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Developmental Biology - Asthma

Fatty Tissue In Lungs Causes Asthma

First evidence that fat accumulates in the lungs of overweight and obese people...


For the first time research finds fatty tissue accumulates in airway walls, particularly in people who are overweight or obese. Scientists already know people who are overweight or obese are more likely to suffer with wheezing and asthma, but the reasons for this have not been completely explained.

In a new study, published in the European Respiratory Journal, research suggests this fatty tissue alters the structure of people's airways and could be one reason behind their increased risk for asthma.
"Our research team studies the structure of the airways within our lungs and how these are altered in people with respiratory disease. Looking at samples of lung, we spotted fatty tissue that had built up in the airway walls. We wanted to see if this accumulation correlated with body weight."

John Elliot PhD, West Australian Sleep Disorders Research Institute, Department of Pulmonary Physiology and Sleep Medicine, Senior Research Officer, Sir Charles Gairdner Hospital, Nedlands, Western Australia; School of Human Sciences, University of Western Australia, Crawley, Western Australia, Australia; and author of the study.

Researchers examined post-mortem samples of lung tissue donated for research and stored in the Airway Tissue Biobank. Samples were from 52 people, including 15 with no reported asthma, 21 with asthma but death by other causes, and 16 who died of asthma.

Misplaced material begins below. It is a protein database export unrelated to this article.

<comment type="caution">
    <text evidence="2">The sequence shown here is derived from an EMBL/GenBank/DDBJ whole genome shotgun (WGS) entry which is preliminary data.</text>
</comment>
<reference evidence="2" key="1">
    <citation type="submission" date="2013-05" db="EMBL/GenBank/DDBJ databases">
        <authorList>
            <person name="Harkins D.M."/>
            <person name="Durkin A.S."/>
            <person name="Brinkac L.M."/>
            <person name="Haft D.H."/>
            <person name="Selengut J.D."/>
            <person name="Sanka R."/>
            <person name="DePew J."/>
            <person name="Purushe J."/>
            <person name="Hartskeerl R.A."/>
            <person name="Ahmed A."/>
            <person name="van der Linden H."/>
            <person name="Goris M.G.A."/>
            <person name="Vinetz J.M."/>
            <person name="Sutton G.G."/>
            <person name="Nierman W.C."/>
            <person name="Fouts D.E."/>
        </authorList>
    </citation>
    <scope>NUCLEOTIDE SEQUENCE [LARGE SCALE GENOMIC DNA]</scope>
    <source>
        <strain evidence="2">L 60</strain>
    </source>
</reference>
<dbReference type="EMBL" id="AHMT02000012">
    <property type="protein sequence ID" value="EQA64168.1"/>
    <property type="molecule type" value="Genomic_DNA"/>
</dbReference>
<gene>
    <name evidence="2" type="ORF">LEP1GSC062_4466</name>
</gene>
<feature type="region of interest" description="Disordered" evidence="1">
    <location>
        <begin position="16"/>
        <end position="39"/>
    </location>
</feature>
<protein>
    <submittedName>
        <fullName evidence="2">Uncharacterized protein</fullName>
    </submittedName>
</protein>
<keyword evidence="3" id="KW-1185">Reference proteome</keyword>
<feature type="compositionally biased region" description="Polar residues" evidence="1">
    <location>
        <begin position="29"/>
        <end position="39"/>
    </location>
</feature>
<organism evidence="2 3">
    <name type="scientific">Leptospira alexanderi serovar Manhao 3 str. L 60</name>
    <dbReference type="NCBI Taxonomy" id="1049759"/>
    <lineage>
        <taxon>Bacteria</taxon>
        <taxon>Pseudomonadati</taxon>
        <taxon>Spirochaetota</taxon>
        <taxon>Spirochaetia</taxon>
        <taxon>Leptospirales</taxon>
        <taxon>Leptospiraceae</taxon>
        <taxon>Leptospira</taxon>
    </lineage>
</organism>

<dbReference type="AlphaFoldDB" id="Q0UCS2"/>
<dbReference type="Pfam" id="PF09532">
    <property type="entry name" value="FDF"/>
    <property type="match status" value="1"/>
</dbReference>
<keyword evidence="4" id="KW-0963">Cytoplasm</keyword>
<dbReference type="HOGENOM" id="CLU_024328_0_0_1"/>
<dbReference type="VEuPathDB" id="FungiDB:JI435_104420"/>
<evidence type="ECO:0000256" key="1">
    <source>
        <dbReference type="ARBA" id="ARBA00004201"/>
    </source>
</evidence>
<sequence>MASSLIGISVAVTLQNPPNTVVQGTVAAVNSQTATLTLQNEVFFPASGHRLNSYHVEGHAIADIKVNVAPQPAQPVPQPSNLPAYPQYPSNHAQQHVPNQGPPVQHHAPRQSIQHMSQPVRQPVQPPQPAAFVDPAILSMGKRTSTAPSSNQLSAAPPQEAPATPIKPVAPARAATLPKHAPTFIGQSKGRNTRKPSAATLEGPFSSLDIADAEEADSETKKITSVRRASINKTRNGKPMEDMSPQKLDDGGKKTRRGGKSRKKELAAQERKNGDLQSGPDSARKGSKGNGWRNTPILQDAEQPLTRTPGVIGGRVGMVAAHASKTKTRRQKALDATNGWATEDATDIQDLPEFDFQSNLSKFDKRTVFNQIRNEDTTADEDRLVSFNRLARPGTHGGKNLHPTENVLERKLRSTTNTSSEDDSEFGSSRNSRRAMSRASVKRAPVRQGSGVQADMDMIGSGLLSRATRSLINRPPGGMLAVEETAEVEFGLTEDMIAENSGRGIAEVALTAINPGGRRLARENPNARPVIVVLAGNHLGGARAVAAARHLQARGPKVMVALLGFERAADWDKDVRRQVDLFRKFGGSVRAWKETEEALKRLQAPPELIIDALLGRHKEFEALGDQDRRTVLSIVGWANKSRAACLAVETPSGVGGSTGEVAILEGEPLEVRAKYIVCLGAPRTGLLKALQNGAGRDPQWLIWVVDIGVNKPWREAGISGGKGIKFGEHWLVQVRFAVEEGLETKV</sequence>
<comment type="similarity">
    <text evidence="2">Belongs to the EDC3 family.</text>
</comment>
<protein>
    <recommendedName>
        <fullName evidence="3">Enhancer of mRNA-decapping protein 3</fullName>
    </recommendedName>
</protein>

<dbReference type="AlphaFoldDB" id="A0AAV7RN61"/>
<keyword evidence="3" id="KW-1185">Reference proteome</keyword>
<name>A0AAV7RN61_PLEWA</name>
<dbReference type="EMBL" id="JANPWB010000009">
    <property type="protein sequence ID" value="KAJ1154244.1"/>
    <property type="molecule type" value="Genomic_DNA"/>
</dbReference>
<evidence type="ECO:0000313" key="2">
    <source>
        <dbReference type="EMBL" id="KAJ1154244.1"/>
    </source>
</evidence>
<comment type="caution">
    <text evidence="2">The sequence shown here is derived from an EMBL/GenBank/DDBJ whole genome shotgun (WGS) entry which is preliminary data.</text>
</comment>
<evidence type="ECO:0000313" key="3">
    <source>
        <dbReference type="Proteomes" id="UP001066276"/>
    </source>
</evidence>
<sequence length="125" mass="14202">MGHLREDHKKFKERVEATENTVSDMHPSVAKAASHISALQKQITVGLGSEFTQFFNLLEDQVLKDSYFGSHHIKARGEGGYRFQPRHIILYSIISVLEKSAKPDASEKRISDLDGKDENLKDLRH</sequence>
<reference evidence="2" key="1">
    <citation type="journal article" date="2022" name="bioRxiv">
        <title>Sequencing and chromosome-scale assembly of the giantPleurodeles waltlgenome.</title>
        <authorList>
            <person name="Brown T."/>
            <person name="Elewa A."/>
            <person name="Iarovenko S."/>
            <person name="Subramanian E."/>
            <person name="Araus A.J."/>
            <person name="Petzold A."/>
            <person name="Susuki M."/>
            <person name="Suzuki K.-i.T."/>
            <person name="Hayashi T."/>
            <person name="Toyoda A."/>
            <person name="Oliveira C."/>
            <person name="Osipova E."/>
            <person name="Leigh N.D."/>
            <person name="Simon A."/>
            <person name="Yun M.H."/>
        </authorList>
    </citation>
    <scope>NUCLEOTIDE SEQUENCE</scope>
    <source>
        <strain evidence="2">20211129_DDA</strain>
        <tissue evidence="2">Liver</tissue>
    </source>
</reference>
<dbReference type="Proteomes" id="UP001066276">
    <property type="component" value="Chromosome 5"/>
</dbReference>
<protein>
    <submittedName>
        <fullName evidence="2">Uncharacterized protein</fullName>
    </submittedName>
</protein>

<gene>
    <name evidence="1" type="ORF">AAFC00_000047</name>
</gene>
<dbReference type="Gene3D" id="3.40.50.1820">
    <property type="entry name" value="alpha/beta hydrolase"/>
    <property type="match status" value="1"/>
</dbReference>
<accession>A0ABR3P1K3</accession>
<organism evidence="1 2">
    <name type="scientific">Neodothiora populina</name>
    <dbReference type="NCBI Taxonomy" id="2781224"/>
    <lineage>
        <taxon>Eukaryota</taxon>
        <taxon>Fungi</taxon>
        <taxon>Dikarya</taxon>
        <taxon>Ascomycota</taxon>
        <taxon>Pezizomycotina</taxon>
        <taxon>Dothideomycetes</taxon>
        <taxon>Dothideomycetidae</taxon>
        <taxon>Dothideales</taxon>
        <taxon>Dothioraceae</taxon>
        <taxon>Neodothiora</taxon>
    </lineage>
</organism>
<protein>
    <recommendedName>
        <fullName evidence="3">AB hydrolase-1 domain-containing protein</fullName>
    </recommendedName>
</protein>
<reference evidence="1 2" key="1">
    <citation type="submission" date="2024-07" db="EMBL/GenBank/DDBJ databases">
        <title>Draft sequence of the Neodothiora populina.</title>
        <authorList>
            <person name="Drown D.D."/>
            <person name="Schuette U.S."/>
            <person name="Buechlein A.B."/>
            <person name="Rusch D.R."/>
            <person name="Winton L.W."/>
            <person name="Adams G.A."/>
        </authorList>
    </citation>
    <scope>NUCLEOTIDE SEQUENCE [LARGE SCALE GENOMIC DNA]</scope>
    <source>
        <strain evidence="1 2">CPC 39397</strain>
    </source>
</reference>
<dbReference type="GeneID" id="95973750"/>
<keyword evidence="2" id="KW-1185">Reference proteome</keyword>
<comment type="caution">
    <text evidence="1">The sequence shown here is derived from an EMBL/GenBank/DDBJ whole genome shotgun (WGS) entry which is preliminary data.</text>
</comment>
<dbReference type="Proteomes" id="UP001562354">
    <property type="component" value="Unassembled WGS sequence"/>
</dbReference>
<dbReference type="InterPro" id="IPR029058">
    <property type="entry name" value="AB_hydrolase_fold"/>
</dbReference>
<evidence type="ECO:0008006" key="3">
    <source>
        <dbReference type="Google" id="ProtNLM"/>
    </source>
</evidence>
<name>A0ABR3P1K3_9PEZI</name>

Using dyes to help visualise the structures of 1373 airways under a microscope, they identified and quantified any fatty tissue present. They compared this data with each person's body mass index (BMI).

The study revealed fatty tissue does accumulate in the walls of airways. Further analysis revealed the amount of fat present increases in line with an increasing BMI or Body Mass Index. The research also suggests this increase in fat alters normal airway structure, leading to inflammation of the lungs.
"Being overweight or obese has already been linked to having asthma or having worse asthma symptoms. Researchers have suggested that the link might be explained by the direct pressure of excess weight on the lungs or by a general increase in inflammation created by excess weight.

"This study suggests that another mechanism is also at play. We've found that excess fat accumulates in the airway walls where it takes up space and seems to increase inflammation within the lungs.

"We think this is causing a thickening of the airways limiting the flow of air in and out of the lungs, and could at least partly explain an increase in asthma symptoms."


Peter Noble PhD, Associate Professor, School of Human Sciences, University of Western Australia, Crawley, Western Australia, Australia and study co-author.

The team are looking for new ways to study and measure fatty tissue in the lungs. They want to confirm the relationship with respiratory disease and to find out whether the effect can be reversed by weight loss therapy.